Almost anyone who has ever invested in Facebook (FB) probably understands the peaks and valleys that come with owning the stock. Sometimes the company does a brilliant job of executing on its long-term business strategy giving investors ample reason to buy the stock. But then there are times where you wake up the next morning and wonder whether Mark Zuckerberg dumped half his stock or something. Heck, surviving weeks of upward and downward moves in Facebook would probably take a month's supply of Pepto-Bismol.
The stock is up by around 1.95% and has been able to recoup all of the losses it has had since its Q3 earnings release. This was driven by its announcement of a video advertising strategy on Facebook, and plans of advertising on its sister network, Instagram. For now, shareholders are happy.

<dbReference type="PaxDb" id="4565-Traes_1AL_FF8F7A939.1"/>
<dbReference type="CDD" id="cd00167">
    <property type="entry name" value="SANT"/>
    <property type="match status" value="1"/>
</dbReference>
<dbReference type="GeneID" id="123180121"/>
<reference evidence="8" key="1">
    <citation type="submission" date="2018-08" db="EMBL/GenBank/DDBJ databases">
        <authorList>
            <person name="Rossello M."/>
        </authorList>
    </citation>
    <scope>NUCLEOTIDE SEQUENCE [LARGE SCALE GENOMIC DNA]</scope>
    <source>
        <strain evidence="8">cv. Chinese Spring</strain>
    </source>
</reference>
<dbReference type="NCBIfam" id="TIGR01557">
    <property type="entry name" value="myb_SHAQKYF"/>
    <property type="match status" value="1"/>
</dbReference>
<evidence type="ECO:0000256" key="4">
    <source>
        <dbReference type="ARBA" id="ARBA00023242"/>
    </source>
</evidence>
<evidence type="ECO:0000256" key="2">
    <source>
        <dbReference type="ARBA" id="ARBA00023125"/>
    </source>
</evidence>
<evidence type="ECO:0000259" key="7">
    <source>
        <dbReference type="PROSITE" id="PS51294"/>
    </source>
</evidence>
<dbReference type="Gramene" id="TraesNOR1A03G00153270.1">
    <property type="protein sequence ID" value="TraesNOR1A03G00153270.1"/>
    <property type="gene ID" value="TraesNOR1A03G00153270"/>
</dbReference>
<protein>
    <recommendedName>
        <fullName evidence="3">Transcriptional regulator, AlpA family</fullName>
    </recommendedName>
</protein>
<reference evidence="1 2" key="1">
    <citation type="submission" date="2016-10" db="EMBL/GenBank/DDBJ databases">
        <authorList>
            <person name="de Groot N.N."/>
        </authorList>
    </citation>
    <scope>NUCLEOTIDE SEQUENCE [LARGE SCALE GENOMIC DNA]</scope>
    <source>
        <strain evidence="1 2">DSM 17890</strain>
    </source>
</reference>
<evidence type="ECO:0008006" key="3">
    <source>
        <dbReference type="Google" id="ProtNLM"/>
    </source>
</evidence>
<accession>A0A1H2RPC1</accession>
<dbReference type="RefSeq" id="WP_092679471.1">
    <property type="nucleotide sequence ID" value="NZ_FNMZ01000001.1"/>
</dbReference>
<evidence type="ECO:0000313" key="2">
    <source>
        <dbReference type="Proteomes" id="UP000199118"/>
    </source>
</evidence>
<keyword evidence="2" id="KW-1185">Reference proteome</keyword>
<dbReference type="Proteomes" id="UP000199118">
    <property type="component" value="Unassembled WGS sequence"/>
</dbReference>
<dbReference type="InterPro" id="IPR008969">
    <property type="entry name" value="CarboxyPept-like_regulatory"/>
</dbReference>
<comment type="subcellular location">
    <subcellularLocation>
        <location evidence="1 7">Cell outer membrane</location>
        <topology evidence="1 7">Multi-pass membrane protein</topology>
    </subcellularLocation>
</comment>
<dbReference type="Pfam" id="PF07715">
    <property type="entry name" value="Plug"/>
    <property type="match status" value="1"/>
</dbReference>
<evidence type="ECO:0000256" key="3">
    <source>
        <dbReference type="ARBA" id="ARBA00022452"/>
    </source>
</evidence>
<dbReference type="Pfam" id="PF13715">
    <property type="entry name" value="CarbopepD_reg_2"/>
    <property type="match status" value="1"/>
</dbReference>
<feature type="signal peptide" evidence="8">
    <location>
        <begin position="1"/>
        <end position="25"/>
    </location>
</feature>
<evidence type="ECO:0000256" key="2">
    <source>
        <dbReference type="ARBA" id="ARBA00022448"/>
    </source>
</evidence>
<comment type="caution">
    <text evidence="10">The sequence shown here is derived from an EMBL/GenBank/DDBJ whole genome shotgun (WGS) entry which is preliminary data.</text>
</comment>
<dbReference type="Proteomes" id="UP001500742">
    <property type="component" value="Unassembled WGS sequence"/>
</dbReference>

Evaluating its new video strategy
I personally like the video strategy a lot and I also believe that it will drive meaningful earnings growth. Advertisers are likely to reach a broader audience by advertising on Facebook's newsfeed than they could by buying Superbowl placement ads.
According to previous reports on the topic, Facebook is hoping to sell ads for around $1 million to $2.5 million per day. Without any additional overhead expense the company's attempt to venture into video ad placement could be extremely lucrative for company shareholders.